If you’re trying to squeeze in a summer trip before Labor Day, it’s buyer beware when hunting for that last-minute deal. Great travel deals can be found online but you can also find scammers looking to put your travel dollars into their pockets.
Crooks set up look-alike travel websites in hopes you will book with them rather than your intended company. And just because the link showed up when you searched “travel deals” doesn’t mean it can automatically be trusted. Scammers often buy paid promotions for their bogus travel sites so they appear high up in search rankings.
Before hitting ‘confirm’ on that deal, make sure you really know who you are doing business with. Be skeptical of any cut-rate hotel or airline offer that seems too good to be true. And, always pay with a credit card, which offers more protection than other forms of payment.
Car Warranty Scams
Raise your hand if robocalls have finally stopped ringing your phone day and night. None of you? No surprise there. Despite industry and regulatory efforts to rid our phone lines of unwanted calls, they nevertheless persist – and many are outright scams. One of the more common scam calls involves car warranties.
These scam calls typically start as a pre-recorded robocall, and the message directs you to press a key to speak to a specialist or stay on the line. Thanks to social media and data breaches, scammers may even have information on you car’s make and model to make it seem legitimate.
While extended warranties might be a sensible investment for some, it’s a product that you should research rather than react to, and only with verified and trustworthy sources.
Social media is an all-too-popular avenue for spreading scams among “friends.” Criminals hijack someone’s social media account and share a “great offer” to everyone on the target’s contact list.
The hot ‘offer’ these days involves government grants – whether it’s free money for college tuition or loan repayment, to pay household bills, or some other made up story. But here’s the thing (actually, two things). First, the government grants billions of dollars a year – but to institutions, not to individuals. Second, you’ll learn there’s a “processing fee” that you have to pay upfront. When you hear that, all signs point to a likely scam.
The COVID pandemic brought countless things into our lives that we were just fine without. However, a few things - like working from home - actually made life a little easier for many. However, with more businesses returning to in-person activities, some workers are looking for new jobs with work-from-home options. That’s something scammers are looking to take advantage of with fake job offers.
Work-from-home scams can promise jobs with medical billing, data entry or starting an online business, but they all require paying something up front. Once you start paying, the requests for more money for training or supplies never stop and in return you get a lot of useless information or requests to recruit more people into the scheme.
There are genuine work-from-home jobs out there. The trick is knowing how to spot the real opportunities in a sea of empty — and costly — promises.
Warm weather is here which means door-to-door sales crews are here, too. But what they’re selling isn’t always legit.
Be cautious anytime a stranger comes knocking, especially if the visitor is trying to sell you goods or services. Be wary of contractors who say they stopped by because they just happened to be in the neighborhood. The good ones are usually too busy to roam around in search of work. Also be on guard for high pressure tactics to make a quick decision for a steep discount, and requests for payment upfront. Your best bet is to proactively seek out services if you need them, versus reacting to an unexpected sales pitch. It’s always okay to explain you don’t do business at your front door (or to not answer when strangers knock).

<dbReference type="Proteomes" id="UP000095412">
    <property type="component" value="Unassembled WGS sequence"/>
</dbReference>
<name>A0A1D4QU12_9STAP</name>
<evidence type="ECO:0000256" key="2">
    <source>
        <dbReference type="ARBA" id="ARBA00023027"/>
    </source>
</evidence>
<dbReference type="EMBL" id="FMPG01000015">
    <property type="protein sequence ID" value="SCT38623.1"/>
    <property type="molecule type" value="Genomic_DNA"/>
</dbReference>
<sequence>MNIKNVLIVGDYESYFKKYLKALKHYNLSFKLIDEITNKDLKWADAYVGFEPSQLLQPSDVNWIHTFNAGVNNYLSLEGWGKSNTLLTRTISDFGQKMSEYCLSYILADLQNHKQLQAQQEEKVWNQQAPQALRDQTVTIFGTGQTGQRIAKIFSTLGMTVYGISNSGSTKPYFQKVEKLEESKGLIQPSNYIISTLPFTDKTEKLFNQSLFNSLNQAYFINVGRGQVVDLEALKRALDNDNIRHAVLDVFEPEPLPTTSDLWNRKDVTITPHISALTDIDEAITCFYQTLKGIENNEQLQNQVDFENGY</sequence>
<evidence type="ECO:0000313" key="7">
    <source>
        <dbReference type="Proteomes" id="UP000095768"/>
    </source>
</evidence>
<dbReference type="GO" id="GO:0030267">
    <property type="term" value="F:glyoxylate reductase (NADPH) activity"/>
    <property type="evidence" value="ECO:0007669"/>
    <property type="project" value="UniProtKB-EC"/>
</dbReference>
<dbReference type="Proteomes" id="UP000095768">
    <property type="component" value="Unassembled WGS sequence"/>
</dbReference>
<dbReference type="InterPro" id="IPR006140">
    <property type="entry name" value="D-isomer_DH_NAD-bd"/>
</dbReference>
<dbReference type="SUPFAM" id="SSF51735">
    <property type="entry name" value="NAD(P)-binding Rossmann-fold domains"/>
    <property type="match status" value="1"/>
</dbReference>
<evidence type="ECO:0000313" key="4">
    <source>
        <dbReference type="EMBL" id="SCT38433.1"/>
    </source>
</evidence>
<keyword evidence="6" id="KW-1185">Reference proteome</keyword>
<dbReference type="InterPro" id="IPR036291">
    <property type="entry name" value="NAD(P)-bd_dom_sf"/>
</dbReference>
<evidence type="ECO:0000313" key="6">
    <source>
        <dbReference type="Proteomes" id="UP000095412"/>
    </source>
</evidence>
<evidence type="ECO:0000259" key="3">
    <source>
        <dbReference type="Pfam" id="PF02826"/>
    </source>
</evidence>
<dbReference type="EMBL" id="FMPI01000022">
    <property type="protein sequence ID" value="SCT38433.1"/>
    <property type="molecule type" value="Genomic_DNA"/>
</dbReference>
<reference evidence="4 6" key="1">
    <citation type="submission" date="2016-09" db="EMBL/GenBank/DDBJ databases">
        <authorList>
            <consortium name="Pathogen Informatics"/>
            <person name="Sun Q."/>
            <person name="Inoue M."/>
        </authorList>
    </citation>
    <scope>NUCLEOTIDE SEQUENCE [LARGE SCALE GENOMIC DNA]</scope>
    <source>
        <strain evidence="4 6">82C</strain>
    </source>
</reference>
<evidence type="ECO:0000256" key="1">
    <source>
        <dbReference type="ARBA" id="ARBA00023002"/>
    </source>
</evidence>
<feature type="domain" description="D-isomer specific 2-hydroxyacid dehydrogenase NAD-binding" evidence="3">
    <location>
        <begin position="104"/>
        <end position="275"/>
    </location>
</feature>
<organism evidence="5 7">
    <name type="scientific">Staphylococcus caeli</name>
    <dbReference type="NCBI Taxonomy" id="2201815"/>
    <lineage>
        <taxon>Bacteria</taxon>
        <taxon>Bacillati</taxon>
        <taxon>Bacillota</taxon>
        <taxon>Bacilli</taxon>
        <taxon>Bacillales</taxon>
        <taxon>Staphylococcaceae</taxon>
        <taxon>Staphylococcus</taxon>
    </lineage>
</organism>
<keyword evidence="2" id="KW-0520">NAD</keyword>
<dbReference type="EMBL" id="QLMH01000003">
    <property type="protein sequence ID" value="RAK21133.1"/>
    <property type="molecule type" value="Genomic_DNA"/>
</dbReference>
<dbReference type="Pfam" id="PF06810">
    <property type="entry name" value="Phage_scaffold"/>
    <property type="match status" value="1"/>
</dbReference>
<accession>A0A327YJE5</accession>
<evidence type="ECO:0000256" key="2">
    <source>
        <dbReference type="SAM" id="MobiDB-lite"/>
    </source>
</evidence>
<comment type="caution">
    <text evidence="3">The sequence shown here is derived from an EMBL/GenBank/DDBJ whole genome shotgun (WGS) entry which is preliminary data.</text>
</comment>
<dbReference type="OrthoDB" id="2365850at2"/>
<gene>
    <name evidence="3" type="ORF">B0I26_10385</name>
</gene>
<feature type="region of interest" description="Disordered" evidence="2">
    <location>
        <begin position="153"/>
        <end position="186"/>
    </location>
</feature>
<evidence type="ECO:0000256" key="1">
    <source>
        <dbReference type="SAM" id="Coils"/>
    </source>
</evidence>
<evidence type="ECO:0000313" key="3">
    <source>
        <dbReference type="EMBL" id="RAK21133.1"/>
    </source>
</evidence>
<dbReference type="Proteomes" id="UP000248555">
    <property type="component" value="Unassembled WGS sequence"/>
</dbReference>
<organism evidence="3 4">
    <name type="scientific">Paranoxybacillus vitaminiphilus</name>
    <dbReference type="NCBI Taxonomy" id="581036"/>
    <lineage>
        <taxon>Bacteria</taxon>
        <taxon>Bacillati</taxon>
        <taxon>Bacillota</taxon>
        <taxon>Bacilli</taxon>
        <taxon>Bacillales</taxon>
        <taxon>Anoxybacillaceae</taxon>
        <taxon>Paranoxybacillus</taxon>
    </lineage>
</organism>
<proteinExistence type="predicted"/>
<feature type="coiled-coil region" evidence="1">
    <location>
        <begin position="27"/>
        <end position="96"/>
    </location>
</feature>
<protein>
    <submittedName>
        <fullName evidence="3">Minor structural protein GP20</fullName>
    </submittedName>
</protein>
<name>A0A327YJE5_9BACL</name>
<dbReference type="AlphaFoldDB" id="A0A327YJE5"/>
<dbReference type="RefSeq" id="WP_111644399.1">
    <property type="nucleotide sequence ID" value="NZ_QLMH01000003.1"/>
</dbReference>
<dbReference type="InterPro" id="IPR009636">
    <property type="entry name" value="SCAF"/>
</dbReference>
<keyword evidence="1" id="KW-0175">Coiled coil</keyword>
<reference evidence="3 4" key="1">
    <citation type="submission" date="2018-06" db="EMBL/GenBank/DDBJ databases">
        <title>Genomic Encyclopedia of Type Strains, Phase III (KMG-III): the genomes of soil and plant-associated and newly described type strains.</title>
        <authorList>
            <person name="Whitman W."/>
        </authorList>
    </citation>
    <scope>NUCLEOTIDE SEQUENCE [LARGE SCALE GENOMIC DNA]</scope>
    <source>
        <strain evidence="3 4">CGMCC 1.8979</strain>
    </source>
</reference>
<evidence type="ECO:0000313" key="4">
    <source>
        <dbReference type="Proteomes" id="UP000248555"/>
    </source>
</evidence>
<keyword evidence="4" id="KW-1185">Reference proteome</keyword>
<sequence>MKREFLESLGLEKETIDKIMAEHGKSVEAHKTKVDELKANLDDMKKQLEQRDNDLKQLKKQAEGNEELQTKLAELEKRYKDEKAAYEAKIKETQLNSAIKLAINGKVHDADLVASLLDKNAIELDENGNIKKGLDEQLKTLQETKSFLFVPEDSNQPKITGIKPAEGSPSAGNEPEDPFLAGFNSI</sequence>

Protect Your Device, Protect Yourself
Many scams originate right at your fingertips through your computer or smartphone. The good news is the way to block them is also within your grasp. Here are three tips to keep your devices safe from criminals.
Make sure your devices’ operating systems are up to date; you should be able to set an auto-update feature that downloads the latest software when available. Next, make sure to change the password on your Wi-Fi router so it’s different from the password it came with. If you have a lot of devices connected to it, they could be vulnerable if the router is compromised. Lastly, a password manager is a great way to create unique and hard-to-guess passwords for all of your online accounts and apps.
America is open for business again and millions of people are traveling, or planning to. One thing you may run into is sticker shock – especially with rental cars. The lack of travel in 2020 led rental companies to sell a lot of their inventory of cars. Now that demand has spiked, supply is tight and prices are high.
Unfortunately, criminals are paying attention and posting fake rental car deals at rock bottom prices online. While everyone loves a good deal, doing business with an entity you aren’t familiar with could be risky. Whatever your travel needs, stick to reputable websites with proven track records. If you do find a deal with an unfamiliar provider, do your research: look up the company name with “scam” or “complaint” and see what appears, and check out reviews.
Who doesn’t love something for free? But beware, that “free trial offer” might mean months of payments that you didn’t know you signed up for and will have a hard time canceling. These types of sales tactics are called negative options – a customer signs up for a free trial and unwittingly accepts a subscription – sometimes for a questionable product – often by not seeing a prechecked box in the very tiny print.
When it comes to free trials, research before you enroll. Fully understand the terms and conditions by reading the fine print. Keep a close eye on your credit and debit card statements so you spot unexpected charges right away. Contact your bank or credit card company to address the issue; calling the company you inadvertently signed up for a subscription with will likely get you nowhere.
Be a fraud fighter! If you can spot a scam, you can stop a scam.
Report scams to local law enforcement. Visit the AARP Fraud Website for more information on fraud prevention.
The Federal Trade Commission and American Bankers Association have posted a helpful infographic on Fake Check Scams.